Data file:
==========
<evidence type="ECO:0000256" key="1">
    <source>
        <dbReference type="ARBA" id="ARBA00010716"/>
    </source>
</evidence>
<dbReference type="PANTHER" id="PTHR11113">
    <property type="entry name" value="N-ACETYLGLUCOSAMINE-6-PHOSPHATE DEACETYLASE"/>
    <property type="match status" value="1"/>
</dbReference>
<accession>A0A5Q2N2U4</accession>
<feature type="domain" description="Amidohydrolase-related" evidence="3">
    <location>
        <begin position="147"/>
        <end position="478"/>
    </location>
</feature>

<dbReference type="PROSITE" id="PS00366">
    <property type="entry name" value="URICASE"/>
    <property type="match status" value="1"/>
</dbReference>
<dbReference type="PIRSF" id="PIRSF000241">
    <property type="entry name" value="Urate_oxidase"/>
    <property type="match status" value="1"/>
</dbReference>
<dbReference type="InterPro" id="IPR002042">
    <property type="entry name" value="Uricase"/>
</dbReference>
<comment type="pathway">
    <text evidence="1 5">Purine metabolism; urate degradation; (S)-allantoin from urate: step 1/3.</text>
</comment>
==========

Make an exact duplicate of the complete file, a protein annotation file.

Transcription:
<evidence type="ECO:0000256" key="1">
    <source>
        <dbReference type="ARBA" id="ARBA00010716"/>
    </source>
</evidence>
<dbReference type="PANTHER" id="PTHR11113">
    <property type="entry name" value="N-ACETYLGLUCOSAMINE-6-PHOSPHATE DEACETYLASE"/>
    <property type="match status" value="1"/>
</dbReference>
<accession>A0A5Q2N2U4</accession>
<feature type="domain" description="Amidohydrolase-related" evidence="3">
    <location>
        <begin position="147"/>
        <end position="478"/>
    </location>
</feature>

<dbReference type="PROSITE" id="PS00366">
    <property type="entry name" value="URICASE"/>
    <property type="match status" value="1"/>
</dbReference>
<dbReference type="PIRSF" id="PIRSF000241">
    <property type="entry name" value="Urate_oxidase"/>
    <property type="match status" value="1"/>
</dbReference>
<dbReference type="InterPro" id="IPR002042">
    <property type="entry name" value="Uricase"/>
</dbReference>
<comment type="pathway">
    <text evidence="1 5">Purine metabolism; urate degradation; (S)-allantoin from urate: step 1/3.</text>
</comment>